These include models, writers, fashion designers, poets, musicians, athletes, photographers and many more. We are creating a new era that provides opportunity and at the same time informing readers and giving an insight into what goes on in the society around us. It creates opportunities for those who know they have talent to show the world what they are about. We decided we want to create an ‘online magazine’ that will showcase youths talents no matter what their race, area they’re from or disability they may have-so we do not discriminate in anyway. The magazine will also be looking at social issues which affect the community as a whole and individuals. We will have a topic in every issue that may be very important or has great effect on today’s society.



Contents 6



10Hot Topic

12Young Voice/Old Voice What My Life’s Like? 24 Poetry 26 Photo-Lab 38 48Thoughts of Life 50Monthly Moan 54Nite Out






34Shea Soul

16African Boy 6Miss London 20Forreduci

12 3


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Miss London

Q&A Interview Q&AISSUE Interview 1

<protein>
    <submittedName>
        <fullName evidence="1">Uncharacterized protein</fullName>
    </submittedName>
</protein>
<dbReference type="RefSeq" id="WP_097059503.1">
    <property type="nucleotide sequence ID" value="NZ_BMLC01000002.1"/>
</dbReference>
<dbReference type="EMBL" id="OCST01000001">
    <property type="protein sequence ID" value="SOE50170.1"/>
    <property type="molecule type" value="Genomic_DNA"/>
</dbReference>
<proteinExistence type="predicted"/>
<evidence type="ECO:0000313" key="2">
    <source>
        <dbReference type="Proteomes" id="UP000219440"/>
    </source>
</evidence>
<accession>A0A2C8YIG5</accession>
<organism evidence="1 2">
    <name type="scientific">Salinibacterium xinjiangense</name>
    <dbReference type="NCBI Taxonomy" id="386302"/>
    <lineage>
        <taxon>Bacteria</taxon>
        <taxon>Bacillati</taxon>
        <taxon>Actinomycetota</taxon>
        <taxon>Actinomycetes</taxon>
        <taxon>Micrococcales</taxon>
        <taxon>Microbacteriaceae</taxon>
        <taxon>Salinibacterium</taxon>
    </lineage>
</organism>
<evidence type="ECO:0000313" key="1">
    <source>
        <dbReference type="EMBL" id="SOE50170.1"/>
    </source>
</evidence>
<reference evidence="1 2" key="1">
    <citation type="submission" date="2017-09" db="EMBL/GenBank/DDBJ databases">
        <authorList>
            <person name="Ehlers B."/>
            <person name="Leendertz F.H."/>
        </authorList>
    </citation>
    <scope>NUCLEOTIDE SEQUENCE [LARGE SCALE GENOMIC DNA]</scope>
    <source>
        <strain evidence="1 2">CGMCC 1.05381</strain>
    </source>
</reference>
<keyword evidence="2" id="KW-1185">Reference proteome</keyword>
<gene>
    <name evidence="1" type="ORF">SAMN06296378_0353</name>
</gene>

Miss London is the 20 year old talented comedienne. She explains to Endz 2 Endz her story and why there needs to be a lot more female comediennes to take London by storm. Interview By Tyrone Smiley

E2E: Tell us about the Miss London everyone’s been talking about lately? Miss London: I am a female comedian and I am the princess of comedy. I have just dropped a new funky tune out called ‘Show Me the Blackberry’.   E2E: What‘s your real name?   Ldn: My name is London. My mum told my dad he can either name me London, or Sonar (after the sonar treatment they did on me when i was a baby) or Nash 1 (after the horse that won the Derby on the day.I was born) and he chose the name London. So I added the Miss and that’s how I got the name Miss London really, plus I am a ‘Miss’.   E2E: What part of London were you born?   Ldn: I was born in south London, Croydon.   E2E: Why didn’t your mum call you Croydon [laughs]?   Ldn: [Stops for a pause] So... are you trying to take the piss out of my mum?   E2E: I’m just joking... how long have you been a comedienne for?   Ldn: I’ve been a comedienne for 6 months since December, really getting into it anyway. E2E: As you’re a female in the comedy scene... which is quite rare. Do you think there’s enough support for females in the comedy scene today?